Maybe you can relate, or maybe it’s just my addictive and feedback-driven personality, but I realized I was always posting things with whether they would get a click in mind. When I gave up Facebook, I still held on to Twitter and found it frustrating that I would post things that didn’t get responses.

It’s one thing to like the feeling of connectedness that Facebook might bring, or to use it as a form of entertainment or escapism. But to be using it for personal validation? …That’s kind of messed up. But I guess the first step is admitting you have a problem, right?

#6. The politics on Facebook affect you a lot more than you think they do

Even the political posts I happened to agree with, I realized in their absence, often had a negative effect on my mental and emotional state. This is largely due, no doubt, to the fact that most politically relevant posts on social media are specifically designed to be polarizing. No matter how much you agree or disagree with [insert political voice here], that voice needs you to take action. Those posts need you to react, to feel something. Whether it’s angry, sad, shocked, enraged, despondent, whatever—political posts are literally hurting you. They’re ruining your emotional state and they’re driving you to further political extremes.

ALL of the politics on Facebook—including and maybe even especially those that I agreed with—are the part I missed the least. It was peaceful outside their storm.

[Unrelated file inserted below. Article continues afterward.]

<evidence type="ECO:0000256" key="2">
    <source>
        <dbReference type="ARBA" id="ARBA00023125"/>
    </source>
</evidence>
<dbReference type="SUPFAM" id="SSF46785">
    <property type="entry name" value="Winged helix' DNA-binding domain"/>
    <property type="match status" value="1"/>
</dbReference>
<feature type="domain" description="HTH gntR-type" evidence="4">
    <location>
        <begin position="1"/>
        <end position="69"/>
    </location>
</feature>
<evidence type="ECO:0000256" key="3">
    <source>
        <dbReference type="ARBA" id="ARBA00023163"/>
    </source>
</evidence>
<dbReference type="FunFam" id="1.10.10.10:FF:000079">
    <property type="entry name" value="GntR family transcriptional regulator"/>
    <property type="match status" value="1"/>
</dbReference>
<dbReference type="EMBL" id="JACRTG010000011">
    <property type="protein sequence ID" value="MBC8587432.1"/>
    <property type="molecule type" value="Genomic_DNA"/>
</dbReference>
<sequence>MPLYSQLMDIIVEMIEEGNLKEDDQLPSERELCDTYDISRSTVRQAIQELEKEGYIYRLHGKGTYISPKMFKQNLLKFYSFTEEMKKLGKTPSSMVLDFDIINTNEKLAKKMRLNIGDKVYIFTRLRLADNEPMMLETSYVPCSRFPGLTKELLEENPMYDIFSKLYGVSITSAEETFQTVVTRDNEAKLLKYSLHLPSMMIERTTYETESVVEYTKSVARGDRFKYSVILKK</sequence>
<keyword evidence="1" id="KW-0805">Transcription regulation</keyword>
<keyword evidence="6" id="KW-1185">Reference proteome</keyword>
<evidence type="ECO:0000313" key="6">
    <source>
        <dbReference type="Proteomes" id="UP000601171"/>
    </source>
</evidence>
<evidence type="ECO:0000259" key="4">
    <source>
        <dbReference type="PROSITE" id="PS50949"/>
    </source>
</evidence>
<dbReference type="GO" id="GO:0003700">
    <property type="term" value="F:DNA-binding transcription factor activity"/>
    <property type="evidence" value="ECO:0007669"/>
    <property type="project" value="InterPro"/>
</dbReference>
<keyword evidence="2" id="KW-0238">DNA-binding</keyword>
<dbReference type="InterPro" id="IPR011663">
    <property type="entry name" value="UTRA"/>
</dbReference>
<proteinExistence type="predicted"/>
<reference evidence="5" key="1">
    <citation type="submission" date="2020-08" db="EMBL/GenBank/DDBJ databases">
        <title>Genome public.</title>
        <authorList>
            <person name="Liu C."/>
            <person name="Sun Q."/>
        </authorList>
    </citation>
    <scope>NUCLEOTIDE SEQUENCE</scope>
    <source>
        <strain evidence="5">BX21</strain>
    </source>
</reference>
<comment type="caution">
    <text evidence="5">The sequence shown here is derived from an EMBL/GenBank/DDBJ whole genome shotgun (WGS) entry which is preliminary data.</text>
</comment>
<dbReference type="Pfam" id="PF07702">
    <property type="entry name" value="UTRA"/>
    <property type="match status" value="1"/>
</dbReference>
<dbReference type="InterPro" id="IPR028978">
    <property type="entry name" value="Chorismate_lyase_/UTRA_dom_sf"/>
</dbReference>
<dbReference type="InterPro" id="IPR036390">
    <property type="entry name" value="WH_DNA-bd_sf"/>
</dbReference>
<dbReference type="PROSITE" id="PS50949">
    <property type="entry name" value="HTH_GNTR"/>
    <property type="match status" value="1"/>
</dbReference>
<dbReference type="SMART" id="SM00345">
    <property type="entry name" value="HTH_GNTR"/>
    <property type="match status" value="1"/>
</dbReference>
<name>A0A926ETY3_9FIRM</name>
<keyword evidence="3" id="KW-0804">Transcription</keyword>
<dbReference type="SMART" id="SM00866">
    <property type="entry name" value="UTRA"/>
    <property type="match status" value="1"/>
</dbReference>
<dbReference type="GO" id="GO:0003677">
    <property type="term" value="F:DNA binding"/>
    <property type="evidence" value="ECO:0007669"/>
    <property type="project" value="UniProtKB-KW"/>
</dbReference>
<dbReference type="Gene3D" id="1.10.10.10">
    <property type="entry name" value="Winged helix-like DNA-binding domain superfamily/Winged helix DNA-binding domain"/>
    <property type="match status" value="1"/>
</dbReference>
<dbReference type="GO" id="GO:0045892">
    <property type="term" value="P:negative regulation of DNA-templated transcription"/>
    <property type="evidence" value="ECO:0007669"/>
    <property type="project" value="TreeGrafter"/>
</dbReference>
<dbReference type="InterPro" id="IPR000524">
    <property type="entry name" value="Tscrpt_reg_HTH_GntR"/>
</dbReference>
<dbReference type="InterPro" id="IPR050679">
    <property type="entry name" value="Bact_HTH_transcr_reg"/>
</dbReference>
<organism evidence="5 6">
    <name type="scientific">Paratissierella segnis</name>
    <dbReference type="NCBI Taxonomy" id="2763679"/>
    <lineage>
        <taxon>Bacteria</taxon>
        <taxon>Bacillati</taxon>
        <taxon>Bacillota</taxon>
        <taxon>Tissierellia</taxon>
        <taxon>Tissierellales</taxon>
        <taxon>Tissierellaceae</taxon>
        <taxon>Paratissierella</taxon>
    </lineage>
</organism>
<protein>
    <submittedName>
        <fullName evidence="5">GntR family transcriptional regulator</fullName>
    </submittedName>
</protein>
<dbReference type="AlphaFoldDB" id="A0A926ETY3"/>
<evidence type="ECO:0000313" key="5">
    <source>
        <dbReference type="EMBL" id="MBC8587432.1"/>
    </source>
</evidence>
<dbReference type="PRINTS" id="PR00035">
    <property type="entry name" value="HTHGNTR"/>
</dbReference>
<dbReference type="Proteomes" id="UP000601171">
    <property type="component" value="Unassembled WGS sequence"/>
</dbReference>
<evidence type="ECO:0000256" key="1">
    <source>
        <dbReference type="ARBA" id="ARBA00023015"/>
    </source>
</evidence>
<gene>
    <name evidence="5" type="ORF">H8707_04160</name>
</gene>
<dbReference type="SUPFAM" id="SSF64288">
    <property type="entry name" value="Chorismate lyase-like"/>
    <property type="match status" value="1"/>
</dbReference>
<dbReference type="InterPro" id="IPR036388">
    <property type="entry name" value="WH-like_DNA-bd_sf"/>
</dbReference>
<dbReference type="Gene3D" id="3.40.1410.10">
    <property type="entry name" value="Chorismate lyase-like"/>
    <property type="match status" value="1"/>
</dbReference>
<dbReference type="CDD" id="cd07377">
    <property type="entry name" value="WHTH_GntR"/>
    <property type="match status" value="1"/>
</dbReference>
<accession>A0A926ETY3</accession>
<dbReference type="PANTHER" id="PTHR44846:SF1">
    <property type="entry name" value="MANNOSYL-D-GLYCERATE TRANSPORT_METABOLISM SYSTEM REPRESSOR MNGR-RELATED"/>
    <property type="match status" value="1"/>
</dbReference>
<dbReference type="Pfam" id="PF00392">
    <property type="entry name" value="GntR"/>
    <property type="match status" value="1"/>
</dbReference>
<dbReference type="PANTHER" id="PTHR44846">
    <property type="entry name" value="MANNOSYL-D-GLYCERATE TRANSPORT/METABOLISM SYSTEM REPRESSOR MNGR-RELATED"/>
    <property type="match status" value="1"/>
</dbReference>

When I started using Facebook again, the pages I stopped following weren’t ones that made me angry in disagreement; they were the ones closest to my views. Those views haven’t changed, but I really don’t feel the need to get worked up about them every day of my life.

#7. The “Login with Facebook” button is soooo convenient

Try locking yourself out of Facebook on all your devices and see how many new apps and websites suddenly become completely unworthy of the trouble to create an account or login.

#8. I have social media-only friends (and I missed them)

I never realized it before the break, but a unique class of friend had emerged for me on Facebook.

Somewhere amid the sea of digital friends that I see or call or speak to exactly zero times a year, a little island with some happy, digital-only buddies had cropped up. I didn’t miss family or local friends when I quit social media, because I still had contact with them. But I did actually miss some of the people with whom I regularly interacted on Facebook, people I rarely or never see in real life, but whose online relationship, I was somewhat surprised to learn, had grown meaningful to me.

#9. Smartphones are killing our necks

Seriously; I never realized how much neck stiffness I had until I stopped checking for updates every two minutes.

#10. Connectedness is costing us

Or put another way: I’m beginning to believe that becoming more connected with everyone is making me less connected with anyone.